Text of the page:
NASHVILLE, Tenn. (WTVF) — Meharry Medical College's new COVID-19 fighting drug could soon go into testing as the lead researcher says it stops the spread of the virus inside the body.
The reagent works by entering and waiting inside of cells for three to five days and when COVID-19 enters the cells, it prevents the virus from replicating.
The theory was the idea of Dr. Donald Alcendor, an associate professor at Meharry, an adjunct professor at Vanderbilt and a leading expert on HIV and AIDS.
Dr. Alcendor dropped his previous research to study coronavirus. Currently, at Meharry tests are happening on a cousin to COVID-19, but Dr. Alcendor believes the first of four phases of testing will begin soon.
“When the virus gets inside the cell, the protein layer around the virus somewhat opens up and allows the virus to drift inside the cytoplasm," said Dr. Alcendor. "Our reagent will interact with the virus at that moment so that if you interact at a very early stage, there’s no downstream viral proteins that are going to be made. So, it will shut replication down at the earliest stages and there are no viruses going to be made. We shut the virus down completely.”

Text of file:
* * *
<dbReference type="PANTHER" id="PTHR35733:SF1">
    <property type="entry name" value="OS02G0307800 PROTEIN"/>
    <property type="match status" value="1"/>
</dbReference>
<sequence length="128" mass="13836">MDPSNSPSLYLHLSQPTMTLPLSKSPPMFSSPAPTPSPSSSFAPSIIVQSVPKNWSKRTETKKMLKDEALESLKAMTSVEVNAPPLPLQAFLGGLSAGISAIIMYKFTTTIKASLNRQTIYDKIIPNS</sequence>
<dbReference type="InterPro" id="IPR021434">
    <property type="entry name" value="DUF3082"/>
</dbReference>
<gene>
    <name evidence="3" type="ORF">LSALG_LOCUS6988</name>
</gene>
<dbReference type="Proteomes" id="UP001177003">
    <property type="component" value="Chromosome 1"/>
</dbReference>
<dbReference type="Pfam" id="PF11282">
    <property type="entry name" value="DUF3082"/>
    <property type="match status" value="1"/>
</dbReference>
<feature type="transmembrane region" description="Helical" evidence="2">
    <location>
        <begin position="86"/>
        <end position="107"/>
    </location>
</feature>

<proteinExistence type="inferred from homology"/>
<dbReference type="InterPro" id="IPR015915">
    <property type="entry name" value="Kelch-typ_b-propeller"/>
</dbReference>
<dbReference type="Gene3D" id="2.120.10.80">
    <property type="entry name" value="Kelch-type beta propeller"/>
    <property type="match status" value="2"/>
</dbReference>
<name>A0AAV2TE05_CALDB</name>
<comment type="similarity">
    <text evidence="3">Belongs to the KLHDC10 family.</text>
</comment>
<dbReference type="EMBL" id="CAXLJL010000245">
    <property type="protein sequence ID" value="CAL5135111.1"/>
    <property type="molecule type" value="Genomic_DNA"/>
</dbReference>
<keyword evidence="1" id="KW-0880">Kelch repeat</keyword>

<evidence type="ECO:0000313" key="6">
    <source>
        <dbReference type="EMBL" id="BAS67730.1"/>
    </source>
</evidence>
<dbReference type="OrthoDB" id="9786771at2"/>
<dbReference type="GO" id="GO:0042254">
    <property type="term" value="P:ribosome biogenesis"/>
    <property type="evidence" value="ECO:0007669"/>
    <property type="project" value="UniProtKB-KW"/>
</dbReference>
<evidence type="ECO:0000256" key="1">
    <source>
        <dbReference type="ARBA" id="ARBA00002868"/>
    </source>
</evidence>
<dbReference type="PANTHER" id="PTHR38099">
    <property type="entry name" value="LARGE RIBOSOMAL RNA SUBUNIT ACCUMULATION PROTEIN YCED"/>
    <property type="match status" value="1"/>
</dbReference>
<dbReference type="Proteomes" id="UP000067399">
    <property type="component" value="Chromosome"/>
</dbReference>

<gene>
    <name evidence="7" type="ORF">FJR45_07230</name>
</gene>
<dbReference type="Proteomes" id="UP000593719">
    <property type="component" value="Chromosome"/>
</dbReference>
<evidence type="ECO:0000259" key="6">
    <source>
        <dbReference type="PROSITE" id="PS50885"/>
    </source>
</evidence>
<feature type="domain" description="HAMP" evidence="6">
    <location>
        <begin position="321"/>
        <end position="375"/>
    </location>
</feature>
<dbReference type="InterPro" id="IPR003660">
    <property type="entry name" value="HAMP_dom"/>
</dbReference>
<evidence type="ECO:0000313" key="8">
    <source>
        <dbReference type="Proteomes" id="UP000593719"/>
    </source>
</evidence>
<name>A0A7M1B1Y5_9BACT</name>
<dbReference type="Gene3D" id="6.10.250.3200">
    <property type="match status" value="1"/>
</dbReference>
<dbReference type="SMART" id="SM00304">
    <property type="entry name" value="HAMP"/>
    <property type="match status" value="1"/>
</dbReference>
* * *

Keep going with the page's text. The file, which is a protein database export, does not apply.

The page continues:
Right now trials are happening at a lab in Brazil on COVID-19 cells.
Dr. James Hildreth, CEO of Meharry, said the global scientific community has postponed much of its research to fight this global threat.
"One of my collaborators, we've been working a long time together. In parallel, they're actually taking the same compound we're taking, we're using model viruses in our research, they're using actual viruses isolated from patients and we're going to try to accelerate the discovery process by having those two things working in parallel," said Dr. Hildreth.
Dr. Hildreth said he believes a drug will likely be released before a vaccine.